Flying Plum-
    Yeah thanks, maybe I might spend a v small amount, as it would be nice to have a gap year before uni... And yeah, about the banking thing, in the will a financial planner was paid for, so I can ask his advice in terms on the best interest rates.
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    Don't use it to pay off student loans. They get taken back in such an innocuous way you'll never barely it and it would be a total waste of the money.

    High interest account(s) until after uni. Then it's up to you: use it as a deposit on a first house or something maybe.
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    (Original post by anonguy123)
    Quady - Yeah you have a point, though with the stupidly low interest rate it seems silly spending it all on the debt, as it won't cover it all, and it doesn't really benefit paying it off early...
    Over 4% isn't stupidly low and its bloody demoralising seeing over £100/month being taken from your pay packet.

    Under the new system you're probably right, depends what job you get (which is why I had that as a proviso), but its certainly nicer for it to have disappeared.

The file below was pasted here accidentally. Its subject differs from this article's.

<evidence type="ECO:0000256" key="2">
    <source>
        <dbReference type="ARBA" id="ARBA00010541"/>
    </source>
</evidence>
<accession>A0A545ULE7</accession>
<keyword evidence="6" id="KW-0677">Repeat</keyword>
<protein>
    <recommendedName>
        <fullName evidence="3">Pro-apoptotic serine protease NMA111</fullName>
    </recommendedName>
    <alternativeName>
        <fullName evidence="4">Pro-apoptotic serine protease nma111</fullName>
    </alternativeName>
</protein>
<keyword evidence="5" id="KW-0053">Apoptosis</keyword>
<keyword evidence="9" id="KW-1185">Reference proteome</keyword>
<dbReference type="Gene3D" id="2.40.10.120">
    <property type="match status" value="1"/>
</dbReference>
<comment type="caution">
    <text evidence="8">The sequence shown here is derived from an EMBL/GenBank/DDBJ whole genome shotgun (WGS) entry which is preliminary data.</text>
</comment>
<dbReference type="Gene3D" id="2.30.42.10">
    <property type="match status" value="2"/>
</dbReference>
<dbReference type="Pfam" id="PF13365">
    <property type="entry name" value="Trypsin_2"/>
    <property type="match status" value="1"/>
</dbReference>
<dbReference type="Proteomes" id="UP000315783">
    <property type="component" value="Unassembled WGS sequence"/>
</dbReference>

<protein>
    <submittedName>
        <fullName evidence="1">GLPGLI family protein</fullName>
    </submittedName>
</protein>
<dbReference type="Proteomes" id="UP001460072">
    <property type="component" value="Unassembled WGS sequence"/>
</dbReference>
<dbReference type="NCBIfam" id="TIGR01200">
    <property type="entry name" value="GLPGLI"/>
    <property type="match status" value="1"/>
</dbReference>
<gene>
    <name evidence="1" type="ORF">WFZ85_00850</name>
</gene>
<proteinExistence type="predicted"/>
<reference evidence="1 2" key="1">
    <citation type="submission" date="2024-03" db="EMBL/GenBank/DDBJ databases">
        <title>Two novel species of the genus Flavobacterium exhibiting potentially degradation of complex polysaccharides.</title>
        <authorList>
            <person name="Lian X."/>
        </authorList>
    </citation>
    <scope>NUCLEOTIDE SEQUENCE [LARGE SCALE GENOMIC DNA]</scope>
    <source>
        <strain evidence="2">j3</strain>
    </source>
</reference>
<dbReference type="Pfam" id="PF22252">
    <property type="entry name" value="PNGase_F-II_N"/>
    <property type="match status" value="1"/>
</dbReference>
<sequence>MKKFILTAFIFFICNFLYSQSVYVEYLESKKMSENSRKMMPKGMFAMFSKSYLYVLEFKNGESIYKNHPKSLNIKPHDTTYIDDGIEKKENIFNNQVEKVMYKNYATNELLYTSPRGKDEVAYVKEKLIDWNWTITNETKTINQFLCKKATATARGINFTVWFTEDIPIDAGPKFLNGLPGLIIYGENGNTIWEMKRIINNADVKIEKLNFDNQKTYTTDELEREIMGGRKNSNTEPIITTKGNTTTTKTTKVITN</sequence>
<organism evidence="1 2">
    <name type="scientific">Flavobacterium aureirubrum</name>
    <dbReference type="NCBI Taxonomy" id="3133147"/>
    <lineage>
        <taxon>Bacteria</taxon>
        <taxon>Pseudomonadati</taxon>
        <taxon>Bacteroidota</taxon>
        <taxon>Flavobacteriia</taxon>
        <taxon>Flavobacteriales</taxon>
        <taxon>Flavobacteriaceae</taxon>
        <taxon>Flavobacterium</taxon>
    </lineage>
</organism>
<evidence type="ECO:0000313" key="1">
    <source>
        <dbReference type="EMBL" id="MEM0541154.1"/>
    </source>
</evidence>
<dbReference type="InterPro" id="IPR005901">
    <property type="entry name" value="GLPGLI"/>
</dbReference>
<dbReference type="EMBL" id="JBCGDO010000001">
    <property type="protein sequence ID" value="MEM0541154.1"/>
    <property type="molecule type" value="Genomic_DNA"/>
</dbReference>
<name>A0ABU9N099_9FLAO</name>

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    (Original post by History-Student)
    Don't use it to pay off student loans. They get taken back in such an innocuous way you'll never barely it and it would be a total waste of the money.

    High interest account(s) until after uni. Then it's up to you: use it as a deposit on a first house or something maybe.
    Yeah thats what I was thinking about loans. Thanks for the reply, I suppose it would be a years plus good salary if I got a good computer science job straight from uni, so could be put to a deposit or something...
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    (Original post by anonguy123)
    Quady - Yeah you have a point, though with the stupidly low interest rate it seems silly spending it all on the debt, as it won't cover it all, and it doesn't really benefit paying it off early...



    Blue_XD
    Same point as above really, I can get full loan/burserys, so would it be wasting it on uni fees? But yeah banking seems to be the best option.


    Flying Plum-
    Yeah thanks, maybe I might spend a v small amount, as it would be nice to have a gap year before uni... And yeah, about the banking thing, in the will a financial planner was paid for, so I can ask his advice in terms on the best interest rates.
    Obviously get the grants if you can get them but you have to pay your tuition fees. If you are confident you will earn over the earning threshold so will definately have to pay them at some point I'd pay for them up front- save yourself having to pay interest on loans.
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    (Original post by History-Student)
    Don't use it to pay off student loans. They get taken back in such an innocuous way you'll never barely it and it would be a total waste of the money.

    High interest account(s) until after uni. Then it's up to you: use it as a deposit on a first house or something maybe.
    £125/month is barely noticeable?